Title: Lucas Mackenzie and the London Midnight Ghost Show
Publication date: November 18, 2014
Publisher: Month9Books, LLC.
Author: Steve Bryant
Lucas Mackenzie has got the best job of any 10 year old boy. He travels from city-to-city as part of the London Midnight Ghost Show, scaring unsuspecting show-goers year round. Performing comes naturally to Lucas and the rest of the troupe, who’ve been doing it for as long as Lucas can remember.
But there’s something Lucas doesn’t know.
Like the rest of Luca’s friends, he’s dead. And for some reason, Lucas can’t remember his former life, his parents or friends. Did he go to school? Have a dog? Brothers and sisters?
If only he could recall his former life, maybe even reach out to his parents, haunt them.
When a ghost hunter determines to shut the show down, Lucas realizes the life he has might soon be over. And without a connection to his family, he will have nothing. There’s little time and Lucas has much to do. Can he win the love of Columbine, the show’s enchanting fifteen-year-old mystic? Can he outwit the forces of life and death that thwart his efforts to find his family?
Keep the lights on! Lucas Mackenzie’s coming to town.
Did you originally set out to write a middle grade book? Why a 10 year old?
No. The model I had in mind for the book when I began was Ray Bradbury’s From the Dust Returned, which is adult fantasy. I hoped it would appeal across the age boundaries, much as the Harry Potter books have been doing, all the way from readers old enough to recall 1959 pop culture to quite young readers. Two of my first test readers were eight-year-old girls. As things evolved, conversations with my agent, with my publisher, and with my editor convinced me to tailor it more toward middle grade. Actually, to upper middle grade, as my protagonist ages during his career with the ghost show, from ten to fourteen.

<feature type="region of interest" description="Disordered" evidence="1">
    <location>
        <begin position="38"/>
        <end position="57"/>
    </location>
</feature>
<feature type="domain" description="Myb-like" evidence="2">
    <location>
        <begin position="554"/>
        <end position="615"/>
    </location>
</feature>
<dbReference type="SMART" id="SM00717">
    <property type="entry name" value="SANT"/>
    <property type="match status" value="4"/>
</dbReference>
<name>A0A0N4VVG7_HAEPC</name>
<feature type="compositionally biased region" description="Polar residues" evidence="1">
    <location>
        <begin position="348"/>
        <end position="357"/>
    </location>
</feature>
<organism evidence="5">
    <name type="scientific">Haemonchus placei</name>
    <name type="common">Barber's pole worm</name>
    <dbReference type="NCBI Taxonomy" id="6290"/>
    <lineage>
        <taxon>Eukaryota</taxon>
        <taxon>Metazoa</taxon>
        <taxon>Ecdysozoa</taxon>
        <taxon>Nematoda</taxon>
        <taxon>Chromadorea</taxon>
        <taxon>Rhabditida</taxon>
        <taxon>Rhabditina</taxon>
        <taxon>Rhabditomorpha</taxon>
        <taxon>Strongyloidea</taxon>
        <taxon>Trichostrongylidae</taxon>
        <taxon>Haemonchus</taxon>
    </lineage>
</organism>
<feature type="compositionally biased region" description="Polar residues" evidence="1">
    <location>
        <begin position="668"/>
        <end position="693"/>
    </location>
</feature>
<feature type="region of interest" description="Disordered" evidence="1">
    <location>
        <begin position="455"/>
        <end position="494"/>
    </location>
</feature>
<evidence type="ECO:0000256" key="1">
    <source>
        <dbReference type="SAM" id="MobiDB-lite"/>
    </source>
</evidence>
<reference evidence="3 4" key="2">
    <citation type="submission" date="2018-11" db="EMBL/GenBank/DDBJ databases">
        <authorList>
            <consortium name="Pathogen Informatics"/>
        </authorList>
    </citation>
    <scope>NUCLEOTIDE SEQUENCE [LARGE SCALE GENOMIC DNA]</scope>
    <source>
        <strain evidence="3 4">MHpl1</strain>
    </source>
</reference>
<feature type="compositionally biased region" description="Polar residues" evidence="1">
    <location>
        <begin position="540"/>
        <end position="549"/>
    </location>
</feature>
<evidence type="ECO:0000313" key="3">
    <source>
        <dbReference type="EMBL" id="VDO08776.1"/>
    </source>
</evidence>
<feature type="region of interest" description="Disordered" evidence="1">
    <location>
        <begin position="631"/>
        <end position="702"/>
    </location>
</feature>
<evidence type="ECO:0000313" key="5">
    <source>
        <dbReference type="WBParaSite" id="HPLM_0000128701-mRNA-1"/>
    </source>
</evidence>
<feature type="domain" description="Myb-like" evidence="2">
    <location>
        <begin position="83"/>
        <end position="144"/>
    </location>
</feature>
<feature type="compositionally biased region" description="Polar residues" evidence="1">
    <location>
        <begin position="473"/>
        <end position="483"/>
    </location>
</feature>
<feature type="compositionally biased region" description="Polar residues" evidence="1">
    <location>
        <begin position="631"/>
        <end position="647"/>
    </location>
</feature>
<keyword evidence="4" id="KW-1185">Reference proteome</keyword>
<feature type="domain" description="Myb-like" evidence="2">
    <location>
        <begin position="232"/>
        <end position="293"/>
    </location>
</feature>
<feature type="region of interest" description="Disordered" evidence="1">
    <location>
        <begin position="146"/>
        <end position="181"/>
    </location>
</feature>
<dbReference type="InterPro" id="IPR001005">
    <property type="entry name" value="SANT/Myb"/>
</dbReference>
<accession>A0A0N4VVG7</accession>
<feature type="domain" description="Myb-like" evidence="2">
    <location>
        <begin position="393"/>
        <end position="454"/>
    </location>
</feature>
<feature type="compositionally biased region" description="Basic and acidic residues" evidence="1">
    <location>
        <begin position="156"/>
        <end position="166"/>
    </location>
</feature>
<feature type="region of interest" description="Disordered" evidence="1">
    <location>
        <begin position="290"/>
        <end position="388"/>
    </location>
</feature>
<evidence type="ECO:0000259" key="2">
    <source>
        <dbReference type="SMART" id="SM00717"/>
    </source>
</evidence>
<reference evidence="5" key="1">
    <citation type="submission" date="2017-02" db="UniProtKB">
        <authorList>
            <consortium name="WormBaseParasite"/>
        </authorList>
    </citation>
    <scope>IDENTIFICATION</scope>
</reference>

Why ten? I was exploring the death of a child, for personal reasons, and didn’t want to explore the death of an older teenager, a young adult, or someone even older. I realized that the character would “age” over the course of the story, and I wanted him to get to a circumstance for which he would be a viable candidate for a romantic link up with Columbine, who is “fifteen.” Ten seemed a decent starting point. Any younger and it would be harder to believe he knew anything about radio, and it would take him longer to grow up enough to appeal to Columbine. I also didn’t want him to be so old that sex were a major factor, even though in the present story there are hints of more physical attraction in the last scene.
ABOUT STEVE BRYANT:
Steve Bryant is a new novelist, but a veteran author of books of card tricks. He founded a 40+ page monthly internet magazine for magicians containing news, reviews, magic tricks, humor, and fiction; and he frequently contributes biographical cover articles to the country’s two leading magic journals (his most recent article was about the séance at Hollywood’s Magic Castle).